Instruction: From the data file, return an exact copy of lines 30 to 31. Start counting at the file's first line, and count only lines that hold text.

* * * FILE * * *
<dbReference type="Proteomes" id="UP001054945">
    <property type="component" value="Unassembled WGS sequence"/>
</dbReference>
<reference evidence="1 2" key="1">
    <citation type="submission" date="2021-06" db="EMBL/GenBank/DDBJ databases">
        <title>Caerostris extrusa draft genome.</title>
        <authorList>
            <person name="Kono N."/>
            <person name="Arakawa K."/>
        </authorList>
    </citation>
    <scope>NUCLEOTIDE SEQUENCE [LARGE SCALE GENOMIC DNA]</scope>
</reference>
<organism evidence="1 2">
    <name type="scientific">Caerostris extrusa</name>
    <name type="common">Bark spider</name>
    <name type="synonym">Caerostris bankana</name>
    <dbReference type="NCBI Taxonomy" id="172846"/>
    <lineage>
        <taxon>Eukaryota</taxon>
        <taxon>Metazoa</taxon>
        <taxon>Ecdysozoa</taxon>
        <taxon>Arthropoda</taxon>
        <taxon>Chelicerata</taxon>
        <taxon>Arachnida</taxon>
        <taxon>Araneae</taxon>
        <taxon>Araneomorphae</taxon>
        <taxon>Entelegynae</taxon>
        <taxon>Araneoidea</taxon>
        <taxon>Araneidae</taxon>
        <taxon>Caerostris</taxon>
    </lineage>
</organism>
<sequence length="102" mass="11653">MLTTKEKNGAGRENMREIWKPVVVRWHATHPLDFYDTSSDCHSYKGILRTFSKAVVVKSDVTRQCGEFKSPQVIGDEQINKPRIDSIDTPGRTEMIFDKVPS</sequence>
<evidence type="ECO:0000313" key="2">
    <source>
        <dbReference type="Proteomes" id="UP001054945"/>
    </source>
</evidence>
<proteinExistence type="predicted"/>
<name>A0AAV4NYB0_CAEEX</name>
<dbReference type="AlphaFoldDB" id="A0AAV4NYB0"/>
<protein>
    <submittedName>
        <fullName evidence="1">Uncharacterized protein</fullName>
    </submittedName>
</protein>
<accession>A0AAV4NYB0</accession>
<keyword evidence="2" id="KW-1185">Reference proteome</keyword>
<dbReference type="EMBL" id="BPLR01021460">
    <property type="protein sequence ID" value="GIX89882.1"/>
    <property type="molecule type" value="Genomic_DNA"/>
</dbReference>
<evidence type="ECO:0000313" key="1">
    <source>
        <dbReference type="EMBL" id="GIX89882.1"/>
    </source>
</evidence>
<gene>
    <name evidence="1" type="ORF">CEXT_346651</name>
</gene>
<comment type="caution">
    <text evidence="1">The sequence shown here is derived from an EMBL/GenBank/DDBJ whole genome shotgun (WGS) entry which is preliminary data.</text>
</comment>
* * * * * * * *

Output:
        <taxon>Araneidae</taxon>
        <taxon>Caerostris</taxon>